The Cox’s Bazar refugee camps in Bangladesh are home to over 860,000 Rohingya people, over half of whom are children.
With families living in overcrowded tent-like settlements with limited access to soap, clean water and sanitation facilities, the spread of COVID-19 could be rapid and catastrophic.
From delivering handwashing supplies, to ensuring malnutrition treatment continues for children, or going door-to-door to support women and girls at risk of gender-based violence, UNICEF teams are there to keep children and their families safe throughout the pandemic.
Alimul, Manager of a UNICEF-supported nutrition centre
Alimul manages a UNICEF-supported nutrition centre in the refugee camps, working with our partner Concern Worldwide.
His family live more than 800 kilometers from Cox’s Bazar. With all public transportation suspended nationwide in Bangladesh, there is no way for him to get home if someone from his household falls ill with COVID-19.
Despite this, he’s stayed in Cox’s Bazar to continue to care for malnourished Rohingya refugee children.
"It’s a great pleasure to see the smile of a child we helped get better."
The level of food insecurity among refugees was already high prior to the pandemic, with many families unable to access enough nutritious food to support their children’s development, growth and even survival. An estimated 30 per cent of children living in the camps suffer from chronic malnutrition, and over 11 per cent suffer from acute malnutrition.
“Our work is needed to prevent more children from becoming malnourished,” says Alimul. “It’s a great pleasure to see the smile of a child we helped get better.”
Alimul’s centre is one of 27 facilities in the camps supported by UNICEF that offer life-saving treatment to children suffering from severe and moderate acute malnutrition.
It’s thanks to the dedication of frontline workers like Alimul that UNICEF can continue to provide critical nutrition services to children and pregnant women in need.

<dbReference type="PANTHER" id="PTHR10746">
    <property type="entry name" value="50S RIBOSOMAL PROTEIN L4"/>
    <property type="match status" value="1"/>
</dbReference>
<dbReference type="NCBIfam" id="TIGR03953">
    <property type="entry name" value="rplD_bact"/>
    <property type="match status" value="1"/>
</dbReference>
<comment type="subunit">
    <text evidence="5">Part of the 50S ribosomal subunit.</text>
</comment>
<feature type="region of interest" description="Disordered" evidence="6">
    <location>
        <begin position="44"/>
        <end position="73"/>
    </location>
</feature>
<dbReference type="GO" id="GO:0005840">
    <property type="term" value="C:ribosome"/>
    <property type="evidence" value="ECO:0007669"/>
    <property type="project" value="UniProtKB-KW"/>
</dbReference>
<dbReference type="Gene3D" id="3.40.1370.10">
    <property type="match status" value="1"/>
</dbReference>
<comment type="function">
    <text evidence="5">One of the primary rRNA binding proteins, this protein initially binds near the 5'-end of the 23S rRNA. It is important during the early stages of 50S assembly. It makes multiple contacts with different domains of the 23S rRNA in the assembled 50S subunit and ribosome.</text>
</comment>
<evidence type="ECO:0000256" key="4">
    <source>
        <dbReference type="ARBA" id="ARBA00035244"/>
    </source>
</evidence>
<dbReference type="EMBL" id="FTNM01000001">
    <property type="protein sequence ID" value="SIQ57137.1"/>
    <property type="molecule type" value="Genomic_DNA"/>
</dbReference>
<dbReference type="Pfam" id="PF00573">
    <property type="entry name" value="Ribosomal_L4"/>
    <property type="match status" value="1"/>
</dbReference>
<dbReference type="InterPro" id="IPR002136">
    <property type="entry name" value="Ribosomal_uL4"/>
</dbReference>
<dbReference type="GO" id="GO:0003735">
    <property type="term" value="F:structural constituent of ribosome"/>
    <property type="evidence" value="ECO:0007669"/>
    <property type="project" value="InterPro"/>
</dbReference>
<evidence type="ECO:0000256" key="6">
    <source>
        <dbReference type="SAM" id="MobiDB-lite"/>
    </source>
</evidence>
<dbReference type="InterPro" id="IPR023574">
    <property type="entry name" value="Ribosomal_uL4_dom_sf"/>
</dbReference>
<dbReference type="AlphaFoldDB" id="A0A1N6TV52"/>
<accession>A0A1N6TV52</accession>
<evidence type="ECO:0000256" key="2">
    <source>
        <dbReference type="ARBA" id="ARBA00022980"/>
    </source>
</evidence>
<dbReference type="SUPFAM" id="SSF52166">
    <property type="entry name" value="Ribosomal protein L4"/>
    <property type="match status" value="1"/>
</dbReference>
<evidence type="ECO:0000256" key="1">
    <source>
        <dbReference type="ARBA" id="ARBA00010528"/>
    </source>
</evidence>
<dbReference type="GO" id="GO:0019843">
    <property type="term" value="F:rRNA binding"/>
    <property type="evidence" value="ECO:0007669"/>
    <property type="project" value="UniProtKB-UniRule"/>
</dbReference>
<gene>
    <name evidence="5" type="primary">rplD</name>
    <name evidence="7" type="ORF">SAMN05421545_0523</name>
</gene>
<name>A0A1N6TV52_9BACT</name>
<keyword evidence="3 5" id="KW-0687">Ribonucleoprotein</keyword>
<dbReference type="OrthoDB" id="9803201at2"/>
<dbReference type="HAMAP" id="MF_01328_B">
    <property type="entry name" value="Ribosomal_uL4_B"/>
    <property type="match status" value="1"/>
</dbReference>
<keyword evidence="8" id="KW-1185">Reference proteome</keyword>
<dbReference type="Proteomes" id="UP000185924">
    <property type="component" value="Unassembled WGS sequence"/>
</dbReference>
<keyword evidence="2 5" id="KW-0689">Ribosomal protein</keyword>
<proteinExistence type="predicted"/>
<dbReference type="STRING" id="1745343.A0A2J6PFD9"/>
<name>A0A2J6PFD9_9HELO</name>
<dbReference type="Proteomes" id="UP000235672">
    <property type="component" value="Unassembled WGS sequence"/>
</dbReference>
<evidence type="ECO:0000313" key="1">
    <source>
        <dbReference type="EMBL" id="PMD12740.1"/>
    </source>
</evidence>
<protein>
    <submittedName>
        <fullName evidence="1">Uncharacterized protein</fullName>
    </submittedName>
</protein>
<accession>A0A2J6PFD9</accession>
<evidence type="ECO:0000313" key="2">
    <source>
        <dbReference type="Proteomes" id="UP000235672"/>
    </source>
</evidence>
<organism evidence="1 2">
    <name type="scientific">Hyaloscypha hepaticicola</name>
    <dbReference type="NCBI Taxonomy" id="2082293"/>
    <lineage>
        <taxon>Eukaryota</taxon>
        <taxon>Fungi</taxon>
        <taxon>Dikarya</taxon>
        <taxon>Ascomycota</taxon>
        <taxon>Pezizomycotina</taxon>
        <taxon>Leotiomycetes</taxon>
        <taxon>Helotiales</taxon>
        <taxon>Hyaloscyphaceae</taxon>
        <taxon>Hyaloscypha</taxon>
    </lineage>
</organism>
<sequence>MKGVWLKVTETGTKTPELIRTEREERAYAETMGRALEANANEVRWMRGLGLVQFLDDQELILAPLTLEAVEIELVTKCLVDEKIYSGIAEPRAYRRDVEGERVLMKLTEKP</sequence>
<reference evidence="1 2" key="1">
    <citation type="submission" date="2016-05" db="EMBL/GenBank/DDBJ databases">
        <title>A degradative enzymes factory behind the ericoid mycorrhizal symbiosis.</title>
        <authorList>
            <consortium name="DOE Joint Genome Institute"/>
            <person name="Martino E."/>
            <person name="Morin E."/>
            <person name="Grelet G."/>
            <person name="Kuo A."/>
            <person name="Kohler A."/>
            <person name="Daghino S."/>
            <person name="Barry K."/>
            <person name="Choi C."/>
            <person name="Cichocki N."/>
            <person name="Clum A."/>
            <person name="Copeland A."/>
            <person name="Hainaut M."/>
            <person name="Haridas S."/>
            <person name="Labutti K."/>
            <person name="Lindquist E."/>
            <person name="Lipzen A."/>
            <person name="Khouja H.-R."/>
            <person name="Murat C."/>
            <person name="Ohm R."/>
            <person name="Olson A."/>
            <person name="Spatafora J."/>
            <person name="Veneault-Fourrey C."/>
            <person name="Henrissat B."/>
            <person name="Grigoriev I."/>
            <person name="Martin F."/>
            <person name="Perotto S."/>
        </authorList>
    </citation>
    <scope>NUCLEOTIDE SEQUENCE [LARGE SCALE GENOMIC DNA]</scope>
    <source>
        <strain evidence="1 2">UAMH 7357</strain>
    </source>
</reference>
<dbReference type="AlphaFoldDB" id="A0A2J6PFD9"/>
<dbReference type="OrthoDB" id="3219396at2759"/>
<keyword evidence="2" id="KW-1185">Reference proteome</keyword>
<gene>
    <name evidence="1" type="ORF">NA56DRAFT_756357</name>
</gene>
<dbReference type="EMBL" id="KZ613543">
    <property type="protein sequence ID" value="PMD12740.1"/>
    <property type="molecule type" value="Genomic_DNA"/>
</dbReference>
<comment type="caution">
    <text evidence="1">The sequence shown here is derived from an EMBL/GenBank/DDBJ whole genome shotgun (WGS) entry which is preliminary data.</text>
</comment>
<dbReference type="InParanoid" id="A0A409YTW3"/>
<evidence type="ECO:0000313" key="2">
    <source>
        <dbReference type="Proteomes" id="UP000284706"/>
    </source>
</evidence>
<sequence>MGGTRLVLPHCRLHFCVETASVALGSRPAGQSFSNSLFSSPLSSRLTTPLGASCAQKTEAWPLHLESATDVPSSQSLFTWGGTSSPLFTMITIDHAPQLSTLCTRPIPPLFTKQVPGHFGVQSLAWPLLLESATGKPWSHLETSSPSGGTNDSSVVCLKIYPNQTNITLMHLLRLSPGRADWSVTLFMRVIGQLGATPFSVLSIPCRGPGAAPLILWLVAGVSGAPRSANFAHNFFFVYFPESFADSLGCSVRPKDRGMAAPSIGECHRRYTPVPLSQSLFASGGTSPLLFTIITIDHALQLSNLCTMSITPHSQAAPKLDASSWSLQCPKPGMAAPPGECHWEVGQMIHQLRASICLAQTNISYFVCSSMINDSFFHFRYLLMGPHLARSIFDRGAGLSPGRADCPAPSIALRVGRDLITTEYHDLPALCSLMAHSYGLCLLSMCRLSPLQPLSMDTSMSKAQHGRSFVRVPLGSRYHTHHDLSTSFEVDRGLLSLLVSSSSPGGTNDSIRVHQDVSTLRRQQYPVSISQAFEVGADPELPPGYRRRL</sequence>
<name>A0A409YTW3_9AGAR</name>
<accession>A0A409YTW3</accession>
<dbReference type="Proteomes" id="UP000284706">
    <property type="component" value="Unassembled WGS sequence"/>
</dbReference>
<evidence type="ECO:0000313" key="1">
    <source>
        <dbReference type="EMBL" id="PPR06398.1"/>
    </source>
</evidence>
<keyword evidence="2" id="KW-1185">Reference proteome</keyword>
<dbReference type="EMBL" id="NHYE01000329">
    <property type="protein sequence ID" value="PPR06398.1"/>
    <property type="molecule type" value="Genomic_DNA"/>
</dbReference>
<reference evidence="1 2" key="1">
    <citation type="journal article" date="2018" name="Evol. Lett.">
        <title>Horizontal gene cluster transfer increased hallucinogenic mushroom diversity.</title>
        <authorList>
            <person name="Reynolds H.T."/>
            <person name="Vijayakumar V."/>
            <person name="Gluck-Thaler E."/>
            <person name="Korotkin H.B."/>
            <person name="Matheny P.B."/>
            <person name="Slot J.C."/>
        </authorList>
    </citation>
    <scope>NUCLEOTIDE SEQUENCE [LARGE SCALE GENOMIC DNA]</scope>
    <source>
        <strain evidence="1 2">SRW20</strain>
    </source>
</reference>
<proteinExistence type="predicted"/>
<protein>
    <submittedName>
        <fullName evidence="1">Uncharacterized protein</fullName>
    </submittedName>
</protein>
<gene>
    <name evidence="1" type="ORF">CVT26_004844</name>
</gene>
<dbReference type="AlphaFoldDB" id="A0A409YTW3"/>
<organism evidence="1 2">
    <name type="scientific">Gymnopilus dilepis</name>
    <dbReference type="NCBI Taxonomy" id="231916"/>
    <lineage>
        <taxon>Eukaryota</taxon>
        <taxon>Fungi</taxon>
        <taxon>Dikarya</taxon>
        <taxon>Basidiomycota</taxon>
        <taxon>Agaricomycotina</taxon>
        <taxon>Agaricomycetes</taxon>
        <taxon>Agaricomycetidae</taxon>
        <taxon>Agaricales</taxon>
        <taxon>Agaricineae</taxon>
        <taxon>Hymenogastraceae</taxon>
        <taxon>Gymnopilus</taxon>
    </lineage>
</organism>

"Our work is needed to prevent more children from becoming malnourished."
Dr Ashraf Hossain Sohag, Medical Officer
Dr Ashraf Hossain Sohag also works in a UNICEF-supported health clinic in the Cox’s Bazar camps.
Despite the challenges, UNICEF continues to provide essential primary health care for 185,000 Rohingya children and their family members.
Dr Sohag’s clinic has implemented physical distancing guidelines, and the team recently conducted refresher training on infection prevention and control for staff.
"Each time we travel to the camp to work, it is a huge risk."
“We have a rostered rotation of doctors and staff in our clinic to limit potential exposure to the virus and subsequent transmission.”
“At the same, we must serve our patients and so we must be present in the clinic to fulfil our duties as doctors.”
Although the challenges remain immense, UNICEF and health partners are working around the clock to ensure health facilities and workers are equipped to the extent possible to face this global pandemic and protect vulnerable children and their families in Cox’s Bazar.
"We must serve our patients and so we must be present in the clinic to fulfil our duties as doctors."